Manchester Museum’s repatriation of sacred
Manchester Museum is the first UK institution to return sacred artefacts under an Australian government-funded project. Photograph: University of Manchester.
Josh Halliday, Manchester Museum to return artefacts to Indigenous Australians, The Guardian, 7 October 2019
Repatriation of sacred objects is part of project to mark 250th anniversary of Cook’s voyage.
Manchester Museum is returning a number of sacred artefacts to Indigenous Australians, nearly a century after the items came into its possession.
The repatriation of 43 ceremonial objects is the first of its kind from the UK under a project to mark the 250th anniversary next year of Captain James Cook’s first voyage to Australia.
The artefacts range from traditional body ornaments and slippers to a churinga, a wood or stone item believed to embody the spiritual double of a relative or ancestor, and clapsticks, a musical instrument used in Aboriginal ceremonies.
The first artefacts will be repatriated in a formal ceremony in November to communities including the Aranda people and the Gangalidda Garawa, whose cultural heritage is said to date back more than 70,000 years.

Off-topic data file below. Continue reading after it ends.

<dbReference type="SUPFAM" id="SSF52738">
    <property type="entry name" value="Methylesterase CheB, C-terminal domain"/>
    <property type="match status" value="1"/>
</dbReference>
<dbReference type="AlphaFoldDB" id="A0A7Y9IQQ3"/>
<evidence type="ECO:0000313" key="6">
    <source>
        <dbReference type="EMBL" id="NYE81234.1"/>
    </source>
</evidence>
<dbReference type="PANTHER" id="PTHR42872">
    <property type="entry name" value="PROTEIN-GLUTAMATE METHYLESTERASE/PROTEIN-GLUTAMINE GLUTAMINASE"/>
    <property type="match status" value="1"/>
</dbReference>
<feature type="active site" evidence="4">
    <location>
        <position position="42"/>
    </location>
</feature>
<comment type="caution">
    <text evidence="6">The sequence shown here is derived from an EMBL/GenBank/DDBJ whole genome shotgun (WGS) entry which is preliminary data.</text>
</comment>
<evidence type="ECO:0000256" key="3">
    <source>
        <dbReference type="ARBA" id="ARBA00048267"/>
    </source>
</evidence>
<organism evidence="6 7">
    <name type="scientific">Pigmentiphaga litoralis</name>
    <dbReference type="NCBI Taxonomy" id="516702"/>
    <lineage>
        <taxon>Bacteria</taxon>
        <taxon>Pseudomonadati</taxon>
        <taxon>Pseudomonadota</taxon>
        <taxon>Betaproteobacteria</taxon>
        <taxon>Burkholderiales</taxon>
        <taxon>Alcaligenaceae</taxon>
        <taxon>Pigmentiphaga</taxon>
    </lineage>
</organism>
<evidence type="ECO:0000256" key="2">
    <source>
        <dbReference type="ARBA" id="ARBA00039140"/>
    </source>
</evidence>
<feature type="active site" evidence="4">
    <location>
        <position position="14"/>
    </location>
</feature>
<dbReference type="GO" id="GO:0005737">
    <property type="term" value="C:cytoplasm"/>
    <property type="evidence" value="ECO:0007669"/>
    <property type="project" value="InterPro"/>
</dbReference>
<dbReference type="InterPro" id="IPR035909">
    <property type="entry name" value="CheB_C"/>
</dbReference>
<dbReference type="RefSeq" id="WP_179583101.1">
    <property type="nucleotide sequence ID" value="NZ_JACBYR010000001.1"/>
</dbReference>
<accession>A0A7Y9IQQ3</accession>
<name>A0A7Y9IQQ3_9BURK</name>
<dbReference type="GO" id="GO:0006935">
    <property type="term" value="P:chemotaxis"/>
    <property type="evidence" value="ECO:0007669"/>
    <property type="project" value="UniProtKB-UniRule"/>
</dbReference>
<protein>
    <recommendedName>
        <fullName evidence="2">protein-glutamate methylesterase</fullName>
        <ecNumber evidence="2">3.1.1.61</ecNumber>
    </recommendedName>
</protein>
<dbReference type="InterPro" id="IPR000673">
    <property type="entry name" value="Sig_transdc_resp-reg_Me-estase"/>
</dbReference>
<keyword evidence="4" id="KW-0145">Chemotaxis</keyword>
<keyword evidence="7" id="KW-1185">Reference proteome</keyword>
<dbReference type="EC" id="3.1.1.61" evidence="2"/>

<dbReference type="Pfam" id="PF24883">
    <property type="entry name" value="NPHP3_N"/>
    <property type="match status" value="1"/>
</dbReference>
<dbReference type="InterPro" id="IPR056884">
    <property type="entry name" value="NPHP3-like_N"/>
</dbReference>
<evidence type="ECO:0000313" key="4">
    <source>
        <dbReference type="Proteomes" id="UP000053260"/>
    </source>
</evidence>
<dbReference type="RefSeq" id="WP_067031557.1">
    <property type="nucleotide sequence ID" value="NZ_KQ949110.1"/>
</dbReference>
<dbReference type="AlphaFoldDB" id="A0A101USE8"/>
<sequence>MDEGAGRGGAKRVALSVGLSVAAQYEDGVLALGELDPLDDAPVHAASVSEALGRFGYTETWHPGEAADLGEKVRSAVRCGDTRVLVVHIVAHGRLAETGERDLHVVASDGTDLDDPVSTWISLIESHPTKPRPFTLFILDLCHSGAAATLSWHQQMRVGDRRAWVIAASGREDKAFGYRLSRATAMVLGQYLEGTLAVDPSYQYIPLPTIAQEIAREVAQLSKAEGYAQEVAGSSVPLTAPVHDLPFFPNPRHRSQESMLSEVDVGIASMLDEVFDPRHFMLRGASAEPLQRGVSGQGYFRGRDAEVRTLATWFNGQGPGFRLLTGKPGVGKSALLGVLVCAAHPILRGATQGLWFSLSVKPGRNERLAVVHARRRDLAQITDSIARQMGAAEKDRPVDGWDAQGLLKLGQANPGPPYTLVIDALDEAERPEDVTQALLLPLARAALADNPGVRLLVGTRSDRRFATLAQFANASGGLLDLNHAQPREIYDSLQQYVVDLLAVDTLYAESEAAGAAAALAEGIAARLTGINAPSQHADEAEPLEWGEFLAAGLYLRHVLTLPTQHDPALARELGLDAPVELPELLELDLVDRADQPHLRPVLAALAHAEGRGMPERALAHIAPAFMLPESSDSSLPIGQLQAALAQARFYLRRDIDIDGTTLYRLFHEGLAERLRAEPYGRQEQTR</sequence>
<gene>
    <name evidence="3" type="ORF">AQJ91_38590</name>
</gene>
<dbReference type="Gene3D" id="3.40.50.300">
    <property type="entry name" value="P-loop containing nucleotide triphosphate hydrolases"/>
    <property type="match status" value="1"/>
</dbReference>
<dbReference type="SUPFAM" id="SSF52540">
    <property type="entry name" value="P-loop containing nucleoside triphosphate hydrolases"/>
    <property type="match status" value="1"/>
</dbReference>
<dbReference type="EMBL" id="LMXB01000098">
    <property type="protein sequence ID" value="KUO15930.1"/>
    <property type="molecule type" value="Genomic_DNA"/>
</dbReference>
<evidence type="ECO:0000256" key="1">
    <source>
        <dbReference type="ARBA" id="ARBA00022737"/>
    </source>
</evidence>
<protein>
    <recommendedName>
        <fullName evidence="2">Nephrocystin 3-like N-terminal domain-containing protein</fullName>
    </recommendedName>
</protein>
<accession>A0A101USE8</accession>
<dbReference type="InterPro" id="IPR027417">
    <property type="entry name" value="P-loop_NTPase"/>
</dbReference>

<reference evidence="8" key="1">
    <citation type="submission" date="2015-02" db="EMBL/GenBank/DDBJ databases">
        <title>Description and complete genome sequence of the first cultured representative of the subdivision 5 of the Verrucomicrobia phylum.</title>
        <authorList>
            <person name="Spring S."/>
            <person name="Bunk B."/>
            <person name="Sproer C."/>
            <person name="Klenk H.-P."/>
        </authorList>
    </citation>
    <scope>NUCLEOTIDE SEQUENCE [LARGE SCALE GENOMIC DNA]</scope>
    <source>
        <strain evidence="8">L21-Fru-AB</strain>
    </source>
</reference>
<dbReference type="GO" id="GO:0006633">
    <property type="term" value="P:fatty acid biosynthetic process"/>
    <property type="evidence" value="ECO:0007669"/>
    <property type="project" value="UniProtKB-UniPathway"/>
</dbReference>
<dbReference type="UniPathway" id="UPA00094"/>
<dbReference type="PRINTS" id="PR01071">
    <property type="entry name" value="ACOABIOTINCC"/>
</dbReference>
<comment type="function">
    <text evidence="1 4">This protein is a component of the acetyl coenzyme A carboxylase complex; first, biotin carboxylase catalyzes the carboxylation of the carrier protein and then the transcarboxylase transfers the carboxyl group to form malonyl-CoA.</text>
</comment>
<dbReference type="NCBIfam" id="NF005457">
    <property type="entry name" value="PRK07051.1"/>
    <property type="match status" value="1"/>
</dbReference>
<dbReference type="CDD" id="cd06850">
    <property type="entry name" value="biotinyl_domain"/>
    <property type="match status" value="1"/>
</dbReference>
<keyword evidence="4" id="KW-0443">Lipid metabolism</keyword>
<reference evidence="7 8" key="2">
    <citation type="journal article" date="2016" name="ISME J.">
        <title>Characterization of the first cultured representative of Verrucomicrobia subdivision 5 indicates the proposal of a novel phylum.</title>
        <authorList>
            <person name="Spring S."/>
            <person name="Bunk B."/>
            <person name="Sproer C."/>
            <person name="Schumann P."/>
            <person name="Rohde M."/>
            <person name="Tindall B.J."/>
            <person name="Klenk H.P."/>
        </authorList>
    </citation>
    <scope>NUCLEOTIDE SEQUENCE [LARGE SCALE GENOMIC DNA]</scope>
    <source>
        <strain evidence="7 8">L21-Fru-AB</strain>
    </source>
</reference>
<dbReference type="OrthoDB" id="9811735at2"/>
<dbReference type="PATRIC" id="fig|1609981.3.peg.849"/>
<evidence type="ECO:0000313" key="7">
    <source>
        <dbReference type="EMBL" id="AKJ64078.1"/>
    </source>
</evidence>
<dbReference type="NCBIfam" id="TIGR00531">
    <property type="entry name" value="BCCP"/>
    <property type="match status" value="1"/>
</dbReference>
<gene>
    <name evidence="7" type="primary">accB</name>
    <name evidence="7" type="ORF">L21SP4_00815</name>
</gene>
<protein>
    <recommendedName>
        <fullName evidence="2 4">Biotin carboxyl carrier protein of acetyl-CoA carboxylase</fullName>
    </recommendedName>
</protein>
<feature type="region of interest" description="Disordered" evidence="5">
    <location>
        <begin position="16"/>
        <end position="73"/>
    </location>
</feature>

Mangubadijarri Yanner, a spokesman for the Gangalidda Garawa Native Title Aboriginal Corporation, said the handover was a “fundamental part of the healing and reconciliation process”.
He said: “Bringing these sacred cultural heritage items back to the country is important and necessary for the purpose of cultural revitalisation, because locked deep within these items is our lore – our histories, our traditions and our stories.”
Manchester Museum, which is part of Manchester University, is the first UK institution to return sacred artefacts under an Australian government-funded project to repatriate items of cultural heritage to mark 250 years since Cook’s voyage in 2020.
The anniversary of his expedition has divided opinion in both Australia and New Zealand, where government-funded celebrations have been met with protests from indigenous communities.
Last week the British high commissioner to New Zealand, Laura Clarke, expressed “regret” to local Iwi groups over the deaths of nine indigenous people in the initial meetings between Cook and Māori, but stopped short of an apology.
The Australian Institute of Aboriginal and Torres Strait Islander Studies (AIATSIS), which runs the repatriation project, said Cook’s arrival marked the beginning of Aboriginals’ “cultural heritage being removed overseas”.
Esme Ward, the director of Manchester Museum, said: “By taking this action Manchester Museum will become more inclusive, caring and relevant to the communities it serves both locally and globally.
“Our work with AIATSIS to promote understanding between cultures, learn together and build new relationships for the future has never been more important or timely. We look forward to working with other museums to strengthen trust with source communities globally, work collaboratively, encourage open conversations about the future of collections and critically, take action.”
The Australian government minister Ken Wyatt said the return signified “an important moment of healing for these communities”.